Pennsylvania Gov. Ed Rendell this week said his administration would withdraw a request that could have added a penny onto the cost of a gallon of gas in Pennsylvania to help clean up damage from leaking underground fuel tanks.
The state Department of Insurance sought regulatory approval for the higher fee after the board of the Underground Storage Tank Indemnification Fund voted for it as a way to keep the fund solvent. The board voted in September, prompted by a state consultant’s projection that the fund would run out of cash in 2015 and reach a deficit of $1 billion shortly after that.
But Rendell said in a statement that he had only just learned about the proposed fee increase from news accounts, and called the price of gas high enough right now.
“While I appreciate the board’s intent to ensure the solvency of the fund, given the cost of gas at the pump and the fact that there is no insolvency issue confronting the fund in the short term, I think the action was ill-advised,” Rendell wrote in the statement.
In an earlier story, The Associated Press reported on the pending request to nearly double the fee to 2 cents a gallon. The proposal by the fund’s board called for boosting the fee from the current rate of 1.1 cents per gallon.
Adding to the fund’s financial uncertainty is the fact that, in 2002, legislators and then-Gov. Mark S. Schweiker borrowed $100 million from the fund to plug a hole in the state budget. Less than a third of that amount has been repaid.
Insurance department officials, who administer the fund and made the original motion to the board for the fee increase, had defended the move. They called it bad policy to let a projected deficit get bigger– it is currently estimated at $374 million– even though there is still cash in the account right now. The department estimated that the increase would have worked out to about $9 a year for the average household and brought in about $45 million for the fund annually.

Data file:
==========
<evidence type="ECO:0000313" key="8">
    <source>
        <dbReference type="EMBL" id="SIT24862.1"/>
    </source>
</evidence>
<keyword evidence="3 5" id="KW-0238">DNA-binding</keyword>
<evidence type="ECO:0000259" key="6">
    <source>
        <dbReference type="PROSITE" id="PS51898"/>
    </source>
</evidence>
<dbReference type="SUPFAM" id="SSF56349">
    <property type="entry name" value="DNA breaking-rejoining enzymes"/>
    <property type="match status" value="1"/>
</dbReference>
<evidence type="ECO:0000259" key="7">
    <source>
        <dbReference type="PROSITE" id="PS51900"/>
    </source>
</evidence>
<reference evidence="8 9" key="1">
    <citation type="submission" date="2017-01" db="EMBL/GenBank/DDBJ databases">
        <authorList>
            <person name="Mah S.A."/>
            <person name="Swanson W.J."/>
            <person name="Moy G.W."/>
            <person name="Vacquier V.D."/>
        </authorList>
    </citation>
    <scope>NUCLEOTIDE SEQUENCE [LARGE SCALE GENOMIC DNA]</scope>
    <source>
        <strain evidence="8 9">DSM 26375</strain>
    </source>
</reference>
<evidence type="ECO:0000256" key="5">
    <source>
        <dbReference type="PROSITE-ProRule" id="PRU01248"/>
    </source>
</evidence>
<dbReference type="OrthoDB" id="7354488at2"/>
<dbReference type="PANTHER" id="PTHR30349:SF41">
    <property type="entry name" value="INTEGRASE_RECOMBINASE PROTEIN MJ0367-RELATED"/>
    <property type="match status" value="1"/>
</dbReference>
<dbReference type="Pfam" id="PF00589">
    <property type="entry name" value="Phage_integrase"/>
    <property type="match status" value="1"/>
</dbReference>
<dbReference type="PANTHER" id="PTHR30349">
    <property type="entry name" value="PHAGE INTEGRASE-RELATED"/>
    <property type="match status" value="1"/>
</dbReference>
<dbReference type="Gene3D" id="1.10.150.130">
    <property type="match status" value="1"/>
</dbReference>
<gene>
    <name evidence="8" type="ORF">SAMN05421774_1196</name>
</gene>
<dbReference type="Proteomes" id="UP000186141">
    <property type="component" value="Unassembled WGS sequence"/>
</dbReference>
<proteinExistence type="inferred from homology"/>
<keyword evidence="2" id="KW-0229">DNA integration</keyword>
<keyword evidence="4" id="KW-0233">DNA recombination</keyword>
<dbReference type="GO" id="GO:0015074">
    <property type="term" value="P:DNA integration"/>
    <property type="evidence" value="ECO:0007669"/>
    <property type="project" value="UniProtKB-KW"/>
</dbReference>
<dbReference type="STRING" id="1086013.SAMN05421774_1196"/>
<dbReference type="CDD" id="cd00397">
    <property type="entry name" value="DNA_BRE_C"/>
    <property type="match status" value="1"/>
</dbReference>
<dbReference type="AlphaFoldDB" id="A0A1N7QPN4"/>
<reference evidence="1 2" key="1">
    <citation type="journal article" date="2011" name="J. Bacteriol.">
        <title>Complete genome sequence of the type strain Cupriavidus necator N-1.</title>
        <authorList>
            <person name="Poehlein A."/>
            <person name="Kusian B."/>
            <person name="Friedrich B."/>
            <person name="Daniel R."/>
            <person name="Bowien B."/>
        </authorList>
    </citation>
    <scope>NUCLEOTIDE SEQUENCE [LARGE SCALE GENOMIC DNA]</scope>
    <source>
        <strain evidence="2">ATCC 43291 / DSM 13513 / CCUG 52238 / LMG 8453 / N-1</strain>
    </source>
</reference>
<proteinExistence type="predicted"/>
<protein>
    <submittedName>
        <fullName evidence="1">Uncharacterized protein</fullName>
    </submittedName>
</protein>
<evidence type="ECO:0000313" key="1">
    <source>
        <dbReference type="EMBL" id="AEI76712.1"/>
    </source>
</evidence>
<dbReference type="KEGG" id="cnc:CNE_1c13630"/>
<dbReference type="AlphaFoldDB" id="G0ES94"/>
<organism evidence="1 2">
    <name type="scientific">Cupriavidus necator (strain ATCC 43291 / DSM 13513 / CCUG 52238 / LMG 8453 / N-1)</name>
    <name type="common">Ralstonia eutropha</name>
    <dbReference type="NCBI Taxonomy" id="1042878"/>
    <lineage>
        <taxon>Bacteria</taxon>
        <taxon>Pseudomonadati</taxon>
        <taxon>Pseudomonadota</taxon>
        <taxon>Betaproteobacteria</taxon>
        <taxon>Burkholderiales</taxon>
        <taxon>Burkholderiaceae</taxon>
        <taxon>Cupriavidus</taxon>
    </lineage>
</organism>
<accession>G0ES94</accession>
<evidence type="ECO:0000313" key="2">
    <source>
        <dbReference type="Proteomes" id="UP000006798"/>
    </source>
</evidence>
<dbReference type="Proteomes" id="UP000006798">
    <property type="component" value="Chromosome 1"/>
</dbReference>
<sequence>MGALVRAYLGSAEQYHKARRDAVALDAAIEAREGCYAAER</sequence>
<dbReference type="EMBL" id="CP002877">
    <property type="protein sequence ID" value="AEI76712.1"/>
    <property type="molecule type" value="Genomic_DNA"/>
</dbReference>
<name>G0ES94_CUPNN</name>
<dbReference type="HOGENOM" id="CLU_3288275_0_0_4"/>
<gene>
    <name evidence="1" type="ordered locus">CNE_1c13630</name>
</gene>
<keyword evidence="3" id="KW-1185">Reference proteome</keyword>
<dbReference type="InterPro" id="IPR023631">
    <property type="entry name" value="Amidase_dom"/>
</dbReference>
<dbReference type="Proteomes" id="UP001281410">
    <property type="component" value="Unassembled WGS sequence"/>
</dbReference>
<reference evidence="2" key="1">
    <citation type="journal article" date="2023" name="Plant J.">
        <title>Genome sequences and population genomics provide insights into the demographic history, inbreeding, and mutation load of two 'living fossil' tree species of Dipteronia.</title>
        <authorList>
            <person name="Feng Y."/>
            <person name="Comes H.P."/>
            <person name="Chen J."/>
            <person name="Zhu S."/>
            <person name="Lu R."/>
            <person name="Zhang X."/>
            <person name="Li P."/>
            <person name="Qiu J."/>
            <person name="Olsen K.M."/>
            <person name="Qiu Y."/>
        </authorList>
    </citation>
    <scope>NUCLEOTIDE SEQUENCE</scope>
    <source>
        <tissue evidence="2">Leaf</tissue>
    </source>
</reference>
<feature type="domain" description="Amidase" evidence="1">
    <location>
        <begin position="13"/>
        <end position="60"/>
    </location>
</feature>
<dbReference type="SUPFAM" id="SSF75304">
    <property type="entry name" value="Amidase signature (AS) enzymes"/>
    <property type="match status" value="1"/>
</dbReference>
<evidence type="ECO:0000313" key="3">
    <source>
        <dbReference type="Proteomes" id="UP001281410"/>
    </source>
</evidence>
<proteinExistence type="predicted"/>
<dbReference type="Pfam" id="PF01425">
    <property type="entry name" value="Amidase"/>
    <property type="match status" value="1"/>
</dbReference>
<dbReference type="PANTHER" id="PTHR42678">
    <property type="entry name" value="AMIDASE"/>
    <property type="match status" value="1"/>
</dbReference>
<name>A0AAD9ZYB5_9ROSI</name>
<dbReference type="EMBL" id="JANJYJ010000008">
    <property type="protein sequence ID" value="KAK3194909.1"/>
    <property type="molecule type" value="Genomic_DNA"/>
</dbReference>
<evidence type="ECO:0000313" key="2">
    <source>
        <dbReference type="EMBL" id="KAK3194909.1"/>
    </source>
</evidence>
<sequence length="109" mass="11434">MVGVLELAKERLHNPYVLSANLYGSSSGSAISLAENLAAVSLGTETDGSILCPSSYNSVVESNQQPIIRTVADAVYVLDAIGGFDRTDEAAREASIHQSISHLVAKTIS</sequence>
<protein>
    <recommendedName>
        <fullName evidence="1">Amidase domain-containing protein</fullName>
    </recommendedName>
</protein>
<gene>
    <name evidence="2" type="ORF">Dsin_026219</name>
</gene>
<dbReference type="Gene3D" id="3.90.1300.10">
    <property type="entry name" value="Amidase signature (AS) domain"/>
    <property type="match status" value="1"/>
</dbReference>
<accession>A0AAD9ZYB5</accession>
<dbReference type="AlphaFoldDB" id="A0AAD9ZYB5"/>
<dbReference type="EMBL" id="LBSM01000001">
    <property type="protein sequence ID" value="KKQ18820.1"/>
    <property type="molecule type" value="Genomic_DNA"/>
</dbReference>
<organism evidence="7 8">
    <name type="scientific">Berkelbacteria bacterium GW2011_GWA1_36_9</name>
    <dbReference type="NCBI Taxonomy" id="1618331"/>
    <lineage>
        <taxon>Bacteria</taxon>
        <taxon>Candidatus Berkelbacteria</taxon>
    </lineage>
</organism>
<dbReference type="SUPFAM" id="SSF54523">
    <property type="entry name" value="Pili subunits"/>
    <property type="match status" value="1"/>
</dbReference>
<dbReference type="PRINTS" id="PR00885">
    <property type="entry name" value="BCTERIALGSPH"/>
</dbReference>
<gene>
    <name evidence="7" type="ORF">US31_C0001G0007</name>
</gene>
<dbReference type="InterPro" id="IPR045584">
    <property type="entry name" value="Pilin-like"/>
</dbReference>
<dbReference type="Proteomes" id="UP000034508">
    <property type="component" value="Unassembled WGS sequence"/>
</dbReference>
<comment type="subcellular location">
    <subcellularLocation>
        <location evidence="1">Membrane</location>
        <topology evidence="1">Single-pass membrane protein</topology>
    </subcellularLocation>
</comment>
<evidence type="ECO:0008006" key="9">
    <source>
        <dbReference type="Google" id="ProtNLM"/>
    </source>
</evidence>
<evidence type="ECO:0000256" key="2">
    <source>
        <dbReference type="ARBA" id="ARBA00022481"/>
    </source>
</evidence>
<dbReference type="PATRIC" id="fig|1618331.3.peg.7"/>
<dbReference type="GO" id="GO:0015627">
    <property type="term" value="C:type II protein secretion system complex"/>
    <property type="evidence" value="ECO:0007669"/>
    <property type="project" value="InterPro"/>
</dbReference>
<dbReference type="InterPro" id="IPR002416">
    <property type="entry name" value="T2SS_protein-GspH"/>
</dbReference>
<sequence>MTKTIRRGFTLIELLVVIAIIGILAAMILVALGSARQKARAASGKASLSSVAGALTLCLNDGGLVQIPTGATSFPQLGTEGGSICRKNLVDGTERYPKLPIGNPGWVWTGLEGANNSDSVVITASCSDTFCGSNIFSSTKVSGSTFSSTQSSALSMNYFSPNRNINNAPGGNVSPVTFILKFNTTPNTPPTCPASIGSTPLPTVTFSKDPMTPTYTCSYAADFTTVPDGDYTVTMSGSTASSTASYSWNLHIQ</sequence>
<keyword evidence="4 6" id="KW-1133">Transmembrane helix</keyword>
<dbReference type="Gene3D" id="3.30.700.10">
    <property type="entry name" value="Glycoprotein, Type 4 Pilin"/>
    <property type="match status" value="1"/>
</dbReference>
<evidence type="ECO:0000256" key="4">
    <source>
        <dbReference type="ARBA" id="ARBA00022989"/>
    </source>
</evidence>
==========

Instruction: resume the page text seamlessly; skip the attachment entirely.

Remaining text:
Owners and operators of the underground tanks– which store fuel until it is pumped– pay the fee and normally pass it on to consumers.
Some members of the oil and gas industry expressed concern that the increase would widen the gap between gas prices at Pennsylvania’s service stations and the lower prices at stations in neighboring states, including Maryland, New Jersey and Ohio.
Senate Republicans, who had opposed the request for the higher fee, said the obscure regulatory process smacked of a stealth tax increase by the Democratic governor. And the severity of the fund’s financial problems was not completely clear or imminent enough to warrant the increase, they said.
“The potential deficit is something that could occur many years in the future,” Sen. Don White, chairman of the Banking and Insurance Committee, said in a statement.
One of the fund’s board members said he regretted voting for the fee increase.
Rolf Hanson, who heads a trade association of oil and gas producers and suppliers doing business in Pennsylvania, said he changed his mind in the weeks after the vote as he watched gas prices rise and heard from his association’s members that serve gas stations near Pennsylvania’s borders.
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